Wycliffe's influence lived on in England through his disciples, who were called Lollards by the Catholics. Wycliffe had always argued the authority of Scripture over the authority of the Church. One of the great accomplishments of the Lollards was their translation of the first English Bible. Although this first English Bible is popularly credited today to Wycliffe himself, the actual translating was done by his disciples and friends.
Initially, the Lollards included many persons of wealth and power in their ranks. Still heavily influenced by the Constantinian Hybrid, in 1394 the Lollards presented a pamphlet to the English Parliament asking it to reform the Church. Yet, their proposed reforms are an interesting mixture of Augustinian and kingdom teachings. They attacked priestly celibacy, holy water, prayers for the dead, pilgrimages to Rome, prayers and offerings to crosses and images, and confession to priests. They called for an end to the practice of the pope or his bishops performing all ordinations in England.
They also attacked the practice of clergymen occupying both governmental and spiritual offices at the same time, saying:
“To have the king and bishop in one person, prelate and judge in temporal causes, curate and officer in secular office, puts any kingdom beyond good rule. This conclusion is clearly proved because the temporal and spiritual are two halves of the entire Holy Church. And so he who has applied himself to one should not meddle with the other, for no one can serve two masters.”
So like Wycliffe, the Lollards did not have a complete understanding of the gospel of the kingdom. They wanted secular and religious offices separated, but they still saw the secular and religious powers together constituting the “entire Holy Church.” God's kingdom was still married to the state.
Nevertheless, after Wycliffe's death, the Lollards moved further from Augustinian theology and closer to the kingdom gospel. For example, despite their imperfect understanding of the kingdom, the Lollards could see that war was inconsistent with Christianity:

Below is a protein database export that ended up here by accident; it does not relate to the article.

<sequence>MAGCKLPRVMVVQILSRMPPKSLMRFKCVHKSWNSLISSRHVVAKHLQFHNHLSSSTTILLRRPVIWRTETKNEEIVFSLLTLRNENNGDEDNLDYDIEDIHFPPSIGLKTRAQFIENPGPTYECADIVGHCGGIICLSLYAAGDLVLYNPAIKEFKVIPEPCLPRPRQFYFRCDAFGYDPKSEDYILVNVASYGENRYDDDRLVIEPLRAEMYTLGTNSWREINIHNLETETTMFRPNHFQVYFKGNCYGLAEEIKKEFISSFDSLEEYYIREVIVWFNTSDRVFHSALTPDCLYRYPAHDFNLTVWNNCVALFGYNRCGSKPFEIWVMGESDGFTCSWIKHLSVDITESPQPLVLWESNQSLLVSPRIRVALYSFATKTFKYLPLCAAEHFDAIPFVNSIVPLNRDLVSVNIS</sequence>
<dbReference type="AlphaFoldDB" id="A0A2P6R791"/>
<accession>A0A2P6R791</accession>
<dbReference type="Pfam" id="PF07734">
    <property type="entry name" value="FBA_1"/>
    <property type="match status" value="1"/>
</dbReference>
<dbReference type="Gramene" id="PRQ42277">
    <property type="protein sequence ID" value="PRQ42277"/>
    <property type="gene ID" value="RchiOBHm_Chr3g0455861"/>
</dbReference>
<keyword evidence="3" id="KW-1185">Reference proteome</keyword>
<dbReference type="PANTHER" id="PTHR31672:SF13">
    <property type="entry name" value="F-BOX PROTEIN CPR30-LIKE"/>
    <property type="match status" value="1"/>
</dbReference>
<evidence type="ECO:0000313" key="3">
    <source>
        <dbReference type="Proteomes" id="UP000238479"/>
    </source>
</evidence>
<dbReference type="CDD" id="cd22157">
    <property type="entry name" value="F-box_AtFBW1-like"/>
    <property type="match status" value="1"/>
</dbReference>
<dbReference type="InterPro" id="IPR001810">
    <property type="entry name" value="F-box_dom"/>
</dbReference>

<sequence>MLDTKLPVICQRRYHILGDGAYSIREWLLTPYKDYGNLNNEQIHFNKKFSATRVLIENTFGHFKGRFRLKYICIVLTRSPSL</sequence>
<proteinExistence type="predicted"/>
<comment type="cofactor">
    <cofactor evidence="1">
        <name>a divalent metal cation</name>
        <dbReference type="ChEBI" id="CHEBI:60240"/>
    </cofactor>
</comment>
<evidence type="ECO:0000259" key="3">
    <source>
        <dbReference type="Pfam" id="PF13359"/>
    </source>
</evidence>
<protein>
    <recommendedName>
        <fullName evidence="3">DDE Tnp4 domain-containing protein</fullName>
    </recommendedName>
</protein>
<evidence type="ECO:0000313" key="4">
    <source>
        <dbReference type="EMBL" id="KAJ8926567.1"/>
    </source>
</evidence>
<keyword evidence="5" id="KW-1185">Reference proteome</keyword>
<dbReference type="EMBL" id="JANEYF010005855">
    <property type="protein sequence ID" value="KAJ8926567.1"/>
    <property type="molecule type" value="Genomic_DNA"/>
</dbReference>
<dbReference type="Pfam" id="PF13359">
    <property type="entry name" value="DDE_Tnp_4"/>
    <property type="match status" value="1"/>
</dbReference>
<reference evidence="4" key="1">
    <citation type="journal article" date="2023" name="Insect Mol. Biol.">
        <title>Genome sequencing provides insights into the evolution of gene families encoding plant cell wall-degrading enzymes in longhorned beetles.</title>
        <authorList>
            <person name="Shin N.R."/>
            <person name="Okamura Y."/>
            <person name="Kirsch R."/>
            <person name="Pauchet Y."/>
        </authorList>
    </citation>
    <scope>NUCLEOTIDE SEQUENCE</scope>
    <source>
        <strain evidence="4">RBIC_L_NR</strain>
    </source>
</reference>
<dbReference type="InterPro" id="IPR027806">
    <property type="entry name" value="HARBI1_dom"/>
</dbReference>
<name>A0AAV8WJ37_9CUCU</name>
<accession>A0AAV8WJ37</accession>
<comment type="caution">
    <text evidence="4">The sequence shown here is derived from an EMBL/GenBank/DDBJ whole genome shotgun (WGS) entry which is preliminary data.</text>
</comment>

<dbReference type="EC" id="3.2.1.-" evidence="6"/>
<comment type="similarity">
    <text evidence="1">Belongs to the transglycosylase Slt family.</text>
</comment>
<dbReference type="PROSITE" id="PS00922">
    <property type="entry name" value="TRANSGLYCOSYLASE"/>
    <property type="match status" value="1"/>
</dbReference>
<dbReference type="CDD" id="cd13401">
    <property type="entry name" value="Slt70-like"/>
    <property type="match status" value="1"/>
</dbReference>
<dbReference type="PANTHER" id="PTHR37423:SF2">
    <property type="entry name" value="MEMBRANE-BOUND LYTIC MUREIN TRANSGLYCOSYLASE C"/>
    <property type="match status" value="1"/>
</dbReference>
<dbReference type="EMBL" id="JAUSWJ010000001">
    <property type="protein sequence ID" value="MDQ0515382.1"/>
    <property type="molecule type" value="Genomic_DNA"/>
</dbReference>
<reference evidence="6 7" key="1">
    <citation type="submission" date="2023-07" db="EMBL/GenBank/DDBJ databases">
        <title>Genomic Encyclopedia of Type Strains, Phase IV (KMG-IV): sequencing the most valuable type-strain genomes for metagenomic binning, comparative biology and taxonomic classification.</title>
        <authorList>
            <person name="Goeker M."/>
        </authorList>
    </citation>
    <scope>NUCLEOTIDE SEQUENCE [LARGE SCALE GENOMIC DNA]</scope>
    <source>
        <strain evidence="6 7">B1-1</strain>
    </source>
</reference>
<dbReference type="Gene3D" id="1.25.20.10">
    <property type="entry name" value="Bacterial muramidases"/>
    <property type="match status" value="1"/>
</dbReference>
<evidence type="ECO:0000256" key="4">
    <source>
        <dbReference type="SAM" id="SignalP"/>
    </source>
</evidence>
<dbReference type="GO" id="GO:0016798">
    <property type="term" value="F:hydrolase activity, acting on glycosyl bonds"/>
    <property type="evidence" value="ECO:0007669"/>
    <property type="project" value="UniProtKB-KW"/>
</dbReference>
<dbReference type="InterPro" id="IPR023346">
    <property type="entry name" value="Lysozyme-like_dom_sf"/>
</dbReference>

“Manslaughter in war, or by pretended law of justice for a temporal cause, without spiritual revelation, is expressly contrary to the New Testament, which indeed is the law of grace and full of mercies. This conclusion is openly proved by the examples of Christ's preaching here on earth, for he specially taught a man to love his enemies, and to show them pity, and not to slay them. The reason is this: (generally speaking) when men fight, love is forgotten after the first blow. And whoever dies without love goes down the straight road to hell. “And beyond this, we know well that no clergyman can by Scripture or lawful reason remit the punishment of death for one mortal sin and not for another. But the New Testament is the law of mercy. And it prohibits every kind of manslaughter. For the Gospel says: “It was said to them of old, ‘thou shalt not kill.'” ...[The crusaders] deserve ill thanks from the King of Peace. For it is by humility and patience that the faith is multiplied. Christ Jesus hates and threatens men who fight and kill, for he says, ‘He who smites with the sword shall perish by the sword.'”As might be guessed, Parliament did not institute these Lollard articles. In fact, within a few decades, the crown and the Catholic Church united in an attempt to completely eradicate the Lollards. The Catholic powers hunted down the Lollards ruthlessly, and many of them were burned at the stake. Others recanted their doctrines when faced with torture and death. The survivors were driven underground. The Lollards continued to meet, but in secret. Their simple meetings emphasized Bible study and preaching of the Word.
After the Lollard movement lost the support of the king and nobility, it began to take on many of the characteristics of the medieval kingdom movements. Their numbers were now almost exclusively made up of tradesmen, peasants, and the urban poor. The Catholic Church could never eradicate them, and so the Lollards were still around when the Reformation reached England.
© From The Kingdom that Turned the World Upside Down